Telescopus by Dominic Johns

Giant sculpture of a mangrove mud whelk or mud creeper shell (Telescopium telescopium) by Dominic Johns

You may think it odd to post photographs of a sculpture on a nature blog …. but this giant sculpture on the Cairns Esplanade in Queensland relates to two subjects which are strictly natural history, and on which I have written in earlier posts in Jessica’s Nature Blog. Dominic Johns, the artist, has chosen to depict the locally abundant mollusc known as the Mud Creeper or Mangrove Mud Whelk Telescopium telescopium and has encrusted his creation with a wonderful mosaic of small tiles made from the reknowned Chillagoe marble together with small pieces of iridescent and phosphorescent glass.

Giant sculpture of a mangrove mud whelk or mud creeper shell (Telescopium telescopium) by Dominic Johns

Giant sculpture of a mangrove mud whelk or mud creeper shell (Telescopium telescopium) by Dominic Johns

Detail of a giant sculpture of a mangrove mud whelk or mud creeper shell (Telescopium telescopium) by Dominic Johns

Detail of a giant sculpture of a mangrove mud whelk or mud creeper shell (Telescopium telescopium) by Dominic Johns

Detail of a giant sculpture of a mangrove mud whelk or mud creeper shell (Telescopium telescopium) by Dominic Johns

Detail of a giant sculpture of a mangrove mud whelk or mud creeper shell (Telescopium telescopium) by Dominic Johns

Detail of a giant sculpture of a mangrove mud whelk or mud creeper shell (Telescopium telescopium) by Dominic Johns

Detail of a giant sculpture of a mangrove mud whelk or mud creeper shell (Telescopium telescopium) by Dominic Johns

Detail of a giant sculpture of a mangrove mud whelk or mud creeper shell (Telescopium telescopium) by Dominic Johns

Sign on the Teloscopus sculpture by Dominic Johns.

COPYRIGHT JESSICA WINDER 2013

All rights reserved

Mud Creepers

Mud Creepers (1) -  Empty shell of Telescopium telescopium L., Mud Whelk, at Cairns, Queensland, Australia, with remains of an oyster shell and barnacles attached.

Telescopus by Dominic Johns - A sculpture on the esplanade at Cairns, Queensland, Australia. Mud Creepers are a common sight on the tidal mud flats at Cairns in Queensland, Australia. Also called Telescope Shells, Mudwhelks, Telescopic Creepers, or Mangrove Mud Whelk. The Latin name is Telescopium telescopium L. They are so emblematic of the place that they have been glorified by a fantastic piece of sculpture by Dominic Johns on the Esplanade.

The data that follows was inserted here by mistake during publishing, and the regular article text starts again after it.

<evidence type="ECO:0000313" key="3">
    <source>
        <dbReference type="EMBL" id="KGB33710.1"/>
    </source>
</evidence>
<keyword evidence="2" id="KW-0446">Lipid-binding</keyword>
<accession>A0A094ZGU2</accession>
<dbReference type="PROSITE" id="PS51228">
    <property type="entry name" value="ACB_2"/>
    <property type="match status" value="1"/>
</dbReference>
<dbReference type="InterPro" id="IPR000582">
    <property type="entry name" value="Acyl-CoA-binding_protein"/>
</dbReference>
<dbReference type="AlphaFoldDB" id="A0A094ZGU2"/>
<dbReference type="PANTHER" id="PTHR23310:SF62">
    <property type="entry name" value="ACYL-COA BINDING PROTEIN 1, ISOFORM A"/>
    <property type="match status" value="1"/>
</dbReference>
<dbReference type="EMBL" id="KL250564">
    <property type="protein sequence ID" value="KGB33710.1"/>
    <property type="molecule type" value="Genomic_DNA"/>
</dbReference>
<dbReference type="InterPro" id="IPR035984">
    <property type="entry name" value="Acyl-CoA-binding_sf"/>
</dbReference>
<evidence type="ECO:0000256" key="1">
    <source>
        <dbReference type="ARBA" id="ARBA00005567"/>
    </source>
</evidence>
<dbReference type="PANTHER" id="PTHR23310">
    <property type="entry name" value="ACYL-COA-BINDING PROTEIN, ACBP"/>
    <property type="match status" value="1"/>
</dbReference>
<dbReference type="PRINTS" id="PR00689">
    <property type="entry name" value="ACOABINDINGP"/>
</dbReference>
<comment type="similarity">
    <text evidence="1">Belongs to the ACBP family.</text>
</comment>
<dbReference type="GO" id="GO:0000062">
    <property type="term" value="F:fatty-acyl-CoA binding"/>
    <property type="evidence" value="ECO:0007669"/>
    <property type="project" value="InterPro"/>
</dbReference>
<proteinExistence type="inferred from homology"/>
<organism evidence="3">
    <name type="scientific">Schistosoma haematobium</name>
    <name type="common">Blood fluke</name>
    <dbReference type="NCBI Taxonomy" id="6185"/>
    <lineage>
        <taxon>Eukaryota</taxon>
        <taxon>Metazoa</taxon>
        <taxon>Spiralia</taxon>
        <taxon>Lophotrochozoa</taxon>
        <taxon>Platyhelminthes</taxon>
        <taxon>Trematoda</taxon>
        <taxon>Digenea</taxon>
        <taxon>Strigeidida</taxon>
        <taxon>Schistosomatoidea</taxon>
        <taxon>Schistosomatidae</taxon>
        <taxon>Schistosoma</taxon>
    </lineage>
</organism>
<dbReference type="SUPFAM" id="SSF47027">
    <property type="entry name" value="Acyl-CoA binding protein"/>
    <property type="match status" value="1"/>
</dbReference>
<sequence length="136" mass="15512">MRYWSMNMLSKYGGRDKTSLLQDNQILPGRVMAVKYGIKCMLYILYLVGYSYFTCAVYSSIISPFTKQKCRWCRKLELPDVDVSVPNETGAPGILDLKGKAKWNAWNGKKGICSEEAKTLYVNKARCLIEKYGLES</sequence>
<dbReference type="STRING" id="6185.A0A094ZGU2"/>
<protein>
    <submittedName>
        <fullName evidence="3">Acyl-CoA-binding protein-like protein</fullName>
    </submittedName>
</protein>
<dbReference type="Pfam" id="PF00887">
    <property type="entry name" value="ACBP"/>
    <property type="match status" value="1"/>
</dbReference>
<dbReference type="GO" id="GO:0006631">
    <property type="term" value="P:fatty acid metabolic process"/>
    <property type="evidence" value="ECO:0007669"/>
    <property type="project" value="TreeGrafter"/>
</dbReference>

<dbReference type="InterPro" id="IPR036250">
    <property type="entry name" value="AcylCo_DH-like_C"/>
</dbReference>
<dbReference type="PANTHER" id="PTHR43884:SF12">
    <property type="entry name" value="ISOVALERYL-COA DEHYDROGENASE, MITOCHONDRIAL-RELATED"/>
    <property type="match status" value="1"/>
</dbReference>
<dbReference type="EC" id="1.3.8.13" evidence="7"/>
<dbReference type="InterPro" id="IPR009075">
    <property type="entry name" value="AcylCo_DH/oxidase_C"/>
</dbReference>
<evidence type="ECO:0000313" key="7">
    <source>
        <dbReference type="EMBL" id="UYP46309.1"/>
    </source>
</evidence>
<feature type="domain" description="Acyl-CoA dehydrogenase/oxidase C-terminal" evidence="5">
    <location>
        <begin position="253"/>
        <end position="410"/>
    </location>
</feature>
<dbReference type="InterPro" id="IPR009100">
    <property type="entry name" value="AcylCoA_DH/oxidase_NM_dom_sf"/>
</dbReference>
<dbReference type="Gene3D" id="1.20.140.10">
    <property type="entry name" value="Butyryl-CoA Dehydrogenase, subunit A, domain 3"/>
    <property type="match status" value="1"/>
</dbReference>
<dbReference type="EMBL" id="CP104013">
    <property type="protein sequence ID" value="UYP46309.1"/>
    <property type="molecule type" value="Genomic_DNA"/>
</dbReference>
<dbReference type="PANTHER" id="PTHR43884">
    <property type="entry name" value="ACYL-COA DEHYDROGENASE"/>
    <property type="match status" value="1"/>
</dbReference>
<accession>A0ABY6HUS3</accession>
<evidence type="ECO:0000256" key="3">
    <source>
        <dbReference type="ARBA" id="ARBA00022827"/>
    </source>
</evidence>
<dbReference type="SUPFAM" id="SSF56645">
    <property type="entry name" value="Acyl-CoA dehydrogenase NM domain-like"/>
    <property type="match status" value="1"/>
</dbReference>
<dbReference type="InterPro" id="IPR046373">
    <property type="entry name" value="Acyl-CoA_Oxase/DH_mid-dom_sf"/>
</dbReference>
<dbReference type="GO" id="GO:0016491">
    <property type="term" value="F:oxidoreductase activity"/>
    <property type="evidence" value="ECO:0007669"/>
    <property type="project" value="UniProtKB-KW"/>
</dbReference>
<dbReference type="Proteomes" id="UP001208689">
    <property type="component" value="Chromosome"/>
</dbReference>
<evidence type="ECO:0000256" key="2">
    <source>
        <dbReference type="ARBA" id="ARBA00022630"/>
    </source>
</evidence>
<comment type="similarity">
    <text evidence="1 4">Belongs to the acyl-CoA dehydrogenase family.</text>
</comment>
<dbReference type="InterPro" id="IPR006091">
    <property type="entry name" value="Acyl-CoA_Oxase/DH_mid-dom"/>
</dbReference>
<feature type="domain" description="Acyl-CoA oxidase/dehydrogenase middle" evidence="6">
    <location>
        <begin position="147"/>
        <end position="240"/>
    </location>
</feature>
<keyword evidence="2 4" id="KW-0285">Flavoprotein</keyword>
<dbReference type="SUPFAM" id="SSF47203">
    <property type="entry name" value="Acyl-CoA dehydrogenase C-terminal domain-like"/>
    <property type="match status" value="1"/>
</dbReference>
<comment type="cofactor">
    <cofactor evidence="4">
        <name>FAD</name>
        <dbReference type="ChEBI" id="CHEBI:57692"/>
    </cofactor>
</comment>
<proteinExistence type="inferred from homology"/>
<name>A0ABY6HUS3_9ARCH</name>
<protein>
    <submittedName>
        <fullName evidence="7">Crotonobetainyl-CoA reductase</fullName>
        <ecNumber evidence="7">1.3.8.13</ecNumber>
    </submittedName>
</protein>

The reality, however, is that this large gastropod marine mollusc – living on the glutinous muds exposed by the ebbing tide – is not the most attractive of seashore creatures, in fact, a bit creepy. It is dark in colour, about 6 inches long, and the shell is very thick and heavy, The protruding muscular foot and tubular siphon of the animal are hard to distinguish from the mud itself but I believe the flesh is edible.

Telescopus by Dominic Johns - A sculpture on the esplanade at Cairns, Queensland, Australia.This sea snail seems to struggle as it drags its weighty shell across the mud in strange irregular movements without the supporting medium of water. The furrows incidentally ploughed by the shells leave networks of trails on the mud. In life the shells are often caked with mud but empty shells washed up on the beach show there is actually a great striped pattern.

Mud Creepers (2) - Empty shell of the Mud Whelk or Mud Creeper, Telescopium telescopium L held to show the apertural end at Cairns, Queensland, Australia.

Mud Creepers (3) -  Empty shell of Telescopium telescopium L., Mud Whelk, on the shore at Cairns, Queensland, Australia.

Mud Creepers (4) -  Empty shell of Telescopium telescopium L., Mud Whelk, on the shore at Cairns, Queensland, Australia, with remains of an oyster shell and barnacles attached.

Mud Creepers (5) -  Empty shell of Telescopium telescopium L., Mud Whelk, on the shore at Cairns, Queensland, Australia.

Mud Creepers (6) -  Empty shells of Telescopium telescopium L., Mud Whelk, on the shore at Cairns, Queensland, Australia. One shell has barnacles attached.

Mud Creepers (7) -  Empty shell of Telescopium telescopium L. on the beach at Cairns, Queensland, Australia, with fiddler crabs.

Mud Creepers (8) - Empty shell of Telescopium telescopium L., Mud Whelk, on the shore at Cairns, Queensland, Australia. The shell has barnacles attached.

Mud Creepers (9) - The tidal mudflats at cairns, Queensland, Australia - habitat of Telescopium telescopium L., the Mud Creeper, Mud Whelk, Telescopic Creeper, or Mangrove Mud Whelk.

Mud Creepers (10) - The tidal mudflats at Cairns, Queensland, Australia - habitat of Telescopium telescopium L., the Mud Creeper, Mud Whelk, Telescopic Creeper, or Mangrove Mud Whelk.

Mud Creepers (11) - The tidal mudflats at Cairns, Queensland, Australia - habitat of Telescopium telescopium L., the Mud Creeper, Mud Whelk, Telescopic Creeper, or Mangrove Mud Whelk.

Mud Creepers (12) - Living specimen of Telescopium telescopium L., the Mangrove Mud Whelk, crawling through the glutinous mud at low tide, its heavy shell making a furrow behind it as it is dragged along, Cairns, Queensland, Australia.

Mud Creepers (13) - Trails left in the mud where living Telescopium telescopium Mangrove Mud Whelks have dragged their heavy shells along when the tide is out.

Mud Creepers (14) - Empty shell of Telescopium telescopium L. on the beach at Cairns, Queensland, Australia.

Mud Creepers (15) - Empty shell of Telescopium telescopium L. on the beach at Cairns, Queensland, Australia.

Mud Creepers (16) - Empty shell of Telescopium telescopium L. on the beach at Cairns, Queensland, Australia.

COPYRIGHT JESSICA WINDER 2013

All Rights Reserved